Riding snow to make a difference | VailDaily.com

Riding snow to make a difference

Deanna Wittmer

Forty-five Eagle County fifth- through ninth-graders, their adult mentors, or “Sherpas,” and parents attended a season-opening orientation, as well as participated in the annual Eagle River Cleanup.

SOS, based in Avon, uses outdoor experiences, community-service projects and adult mentors to assist at-risk youth. SOS Founder and Executive Director Arn Menconi commends the kids for wanting to help others by doing community service.

“Why would we want to help other people,” he says, “when it’s so much easier to just take care of ourselves?”

Menconi says he has a lot of respect for the SOS participants’ discipline and courage.

“You are leading the Sherpas and SOS into the future,” Menconi adds.

Chad Fleischer, two-time Olympian, a U.S. Ski Team member with numerous top-10 finishes in the World Cup – and an Eagle Valley local – speaks to SOS participants about his experiences.

“You cannot be successful as an athlete or as an individual without goals,” he says. “One simple dream, one goal, is all it takes.”

Menconi says Fleischer is an example of discipline and determination. Just weeks before the Olympics, the 30-year-old crashed, injuring his knee and rendering him unable to compete.

Fleischer, who once dreamed of becoming the first person to be both a professional snowboarder and skier, says Eagle County kids should have the opportunity to take advantage of their close proximity to ski areas.

“There’s no reason every child in this valley shouldn’t learn to ski or snowboard,” he says.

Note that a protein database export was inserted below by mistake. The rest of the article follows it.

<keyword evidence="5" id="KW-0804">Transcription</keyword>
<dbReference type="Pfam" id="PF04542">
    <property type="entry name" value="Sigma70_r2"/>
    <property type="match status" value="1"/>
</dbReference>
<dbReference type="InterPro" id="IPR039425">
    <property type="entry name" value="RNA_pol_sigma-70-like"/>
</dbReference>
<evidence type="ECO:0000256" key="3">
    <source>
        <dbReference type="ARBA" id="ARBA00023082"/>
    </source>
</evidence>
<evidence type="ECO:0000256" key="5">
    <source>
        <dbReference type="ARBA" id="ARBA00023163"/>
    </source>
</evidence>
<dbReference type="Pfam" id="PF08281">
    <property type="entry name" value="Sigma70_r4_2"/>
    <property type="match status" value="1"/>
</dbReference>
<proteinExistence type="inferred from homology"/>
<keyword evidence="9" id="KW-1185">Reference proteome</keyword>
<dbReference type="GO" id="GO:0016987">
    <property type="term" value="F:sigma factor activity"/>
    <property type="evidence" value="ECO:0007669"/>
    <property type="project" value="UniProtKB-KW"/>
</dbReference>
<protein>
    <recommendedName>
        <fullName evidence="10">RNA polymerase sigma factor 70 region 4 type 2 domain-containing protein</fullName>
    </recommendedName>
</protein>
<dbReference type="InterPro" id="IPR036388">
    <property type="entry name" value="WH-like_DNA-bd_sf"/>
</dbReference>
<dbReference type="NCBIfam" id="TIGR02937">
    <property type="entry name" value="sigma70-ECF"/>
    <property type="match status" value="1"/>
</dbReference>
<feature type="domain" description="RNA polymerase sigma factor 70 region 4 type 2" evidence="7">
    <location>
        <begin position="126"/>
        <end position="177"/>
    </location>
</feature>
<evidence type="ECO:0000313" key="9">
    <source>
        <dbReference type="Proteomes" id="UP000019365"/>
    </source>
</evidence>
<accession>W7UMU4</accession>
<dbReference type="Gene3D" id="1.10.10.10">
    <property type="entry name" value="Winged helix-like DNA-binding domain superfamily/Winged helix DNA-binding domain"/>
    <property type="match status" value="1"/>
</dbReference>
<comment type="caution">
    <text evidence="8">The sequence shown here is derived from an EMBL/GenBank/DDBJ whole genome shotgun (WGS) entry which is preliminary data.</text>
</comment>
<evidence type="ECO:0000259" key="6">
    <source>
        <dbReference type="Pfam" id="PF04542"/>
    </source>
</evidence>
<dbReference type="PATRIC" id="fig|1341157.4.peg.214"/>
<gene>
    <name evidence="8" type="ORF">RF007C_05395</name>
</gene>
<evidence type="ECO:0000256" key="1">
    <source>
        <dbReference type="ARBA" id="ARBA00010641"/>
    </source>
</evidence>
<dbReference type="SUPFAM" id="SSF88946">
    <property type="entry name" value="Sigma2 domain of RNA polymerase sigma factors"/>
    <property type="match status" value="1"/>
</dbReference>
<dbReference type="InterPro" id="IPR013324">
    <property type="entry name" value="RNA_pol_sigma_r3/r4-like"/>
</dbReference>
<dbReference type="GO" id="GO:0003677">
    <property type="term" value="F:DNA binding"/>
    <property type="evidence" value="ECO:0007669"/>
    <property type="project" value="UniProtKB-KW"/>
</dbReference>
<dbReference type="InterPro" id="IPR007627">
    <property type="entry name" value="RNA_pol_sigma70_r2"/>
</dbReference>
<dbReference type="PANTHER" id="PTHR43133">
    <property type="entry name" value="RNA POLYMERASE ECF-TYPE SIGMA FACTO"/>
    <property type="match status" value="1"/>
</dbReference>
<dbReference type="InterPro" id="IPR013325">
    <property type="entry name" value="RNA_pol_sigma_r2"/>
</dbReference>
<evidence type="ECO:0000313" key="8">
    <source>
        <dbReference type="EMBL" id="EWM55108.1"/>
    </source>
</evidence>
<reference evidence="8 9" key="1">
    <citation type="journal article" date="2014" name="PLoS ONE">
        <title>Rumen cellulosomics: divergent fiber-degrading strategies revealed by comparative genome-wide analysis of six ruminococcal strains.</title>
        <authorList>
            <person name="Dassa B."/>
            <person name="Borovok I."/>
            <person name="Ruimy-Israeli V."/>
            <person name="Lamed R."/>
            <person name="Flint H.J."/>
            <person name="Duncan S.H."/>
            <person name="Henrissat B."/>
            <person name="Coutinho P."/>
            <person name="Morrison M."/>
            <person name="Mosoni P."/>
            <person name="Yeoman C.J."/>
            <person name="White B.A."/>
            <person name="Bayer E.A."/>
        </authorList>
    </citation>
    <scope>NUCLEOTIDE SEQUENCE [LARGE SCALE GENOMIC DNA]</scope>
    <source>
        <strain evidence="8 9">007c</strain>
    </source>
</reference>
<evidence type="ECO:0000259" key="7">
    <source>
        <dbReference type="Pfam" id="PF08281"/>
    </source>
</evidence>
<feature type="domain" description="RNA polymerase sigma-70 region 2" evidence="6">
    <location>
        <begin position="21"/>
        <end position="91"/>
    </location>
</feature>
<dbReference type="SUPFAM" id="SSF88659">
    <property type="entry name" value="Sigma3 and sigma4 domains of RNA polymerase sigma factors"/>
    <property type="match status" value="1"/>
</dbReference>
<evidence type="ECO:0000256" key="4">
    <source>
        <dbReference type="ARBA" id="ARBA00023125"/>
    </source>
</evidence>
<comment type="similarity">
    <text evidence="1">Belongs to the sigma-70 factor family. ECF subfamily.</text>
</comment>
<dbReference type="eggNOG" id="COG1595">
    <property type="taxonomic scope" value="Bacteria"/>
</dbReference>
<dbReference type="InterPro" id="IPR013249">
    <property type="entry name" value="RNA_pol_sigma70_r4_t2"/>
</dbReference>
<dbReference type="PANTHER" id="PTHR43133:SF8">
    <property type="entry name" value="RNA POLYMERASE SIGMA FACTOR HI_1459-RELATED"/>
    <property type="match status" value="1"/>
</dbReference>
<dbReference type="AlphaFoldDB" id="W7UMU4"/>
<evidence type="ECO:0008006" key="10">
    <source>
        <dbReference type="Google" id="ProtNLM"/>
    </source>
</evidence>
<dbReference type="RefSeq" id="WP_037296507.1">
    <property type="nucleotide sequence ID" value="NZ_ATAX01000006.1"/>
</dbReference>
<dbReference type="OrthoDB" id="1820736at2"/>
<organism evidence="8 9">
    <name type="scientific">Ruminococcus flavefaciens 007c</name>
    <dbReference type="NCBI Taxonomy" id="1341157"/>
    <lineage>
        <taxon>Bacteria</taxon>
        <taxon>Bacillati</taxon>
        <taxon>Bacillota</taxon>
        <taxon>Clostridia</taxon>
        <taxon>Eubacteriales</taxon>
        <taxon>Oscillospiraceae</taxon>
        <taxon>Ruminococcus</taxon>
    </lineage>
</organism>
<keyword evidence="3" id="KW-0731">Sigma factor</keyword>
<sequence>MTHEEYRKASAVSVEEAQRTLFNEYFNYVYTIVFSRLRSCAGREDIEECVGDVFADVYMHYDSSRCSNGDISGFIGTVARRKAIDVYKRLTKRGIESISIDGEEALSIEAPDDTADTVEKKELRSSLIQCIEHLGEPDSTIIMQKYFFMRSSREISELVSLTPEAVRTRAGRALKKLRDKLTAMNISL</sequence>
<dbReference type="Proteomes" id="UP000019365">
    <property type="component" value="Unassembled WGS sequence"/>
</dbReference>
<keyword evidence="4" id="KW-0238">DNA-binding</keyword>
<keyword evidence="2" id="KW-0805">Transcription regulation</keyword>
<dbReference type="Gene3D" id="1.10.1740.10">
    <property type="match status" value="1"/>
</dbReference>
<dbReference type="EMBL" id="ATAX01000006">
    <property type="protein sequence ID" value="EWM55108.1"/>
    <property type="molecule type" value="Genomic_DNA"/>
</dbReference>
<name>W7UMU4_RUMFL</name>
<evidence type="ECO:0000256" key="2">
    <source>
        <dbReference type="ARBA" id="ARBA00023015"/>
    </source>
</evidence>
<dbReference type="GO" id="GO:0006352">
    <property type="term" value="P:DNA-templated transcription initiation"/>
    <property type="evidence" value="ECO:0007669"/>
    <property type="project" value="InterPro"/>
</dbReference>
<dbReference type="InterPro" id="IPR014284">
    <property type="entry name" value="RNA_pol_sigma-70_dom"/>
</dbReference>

SOS University is a follow-up to the SOS Learn to Ride program, in which kids spend five days with an adult mentor learning to snowboard and discussing SOS’ core values – courage, discipline, integrity, wisdom and compassion.

Following Learn to Ride, SOS participants can spend up to four years participating in SOS University. As they progress, they spend an increasing amount of time completing community outreach programs and internships.

“It’s not about serving ourselves,” Fleischer says. “It’s about serving each other and enjoying it.”

SOS has become one of the largest youth outreach organizations in Eagle County. The nonprofit’s Eagle County University program includes 55 students this year, while Summit County’s program will have 20 students. The national University program, in its inaugural year, includes 20 students from Denver, Oregon, New Mexico and Washington.

Now in its ninth year, SOS hopes to soon expand its programs to include efforts to find scholarships for kids who want to attend college or other schools after high school graduation. SOS currently has Learn to Ride programs at 17 ski resorts in the U.S.

For more information, call Mike Gehard, community outreach coordinator, at 845-7040, e-mail mike@sosoutreach.org, or visit http://www.sosoutreach.org.

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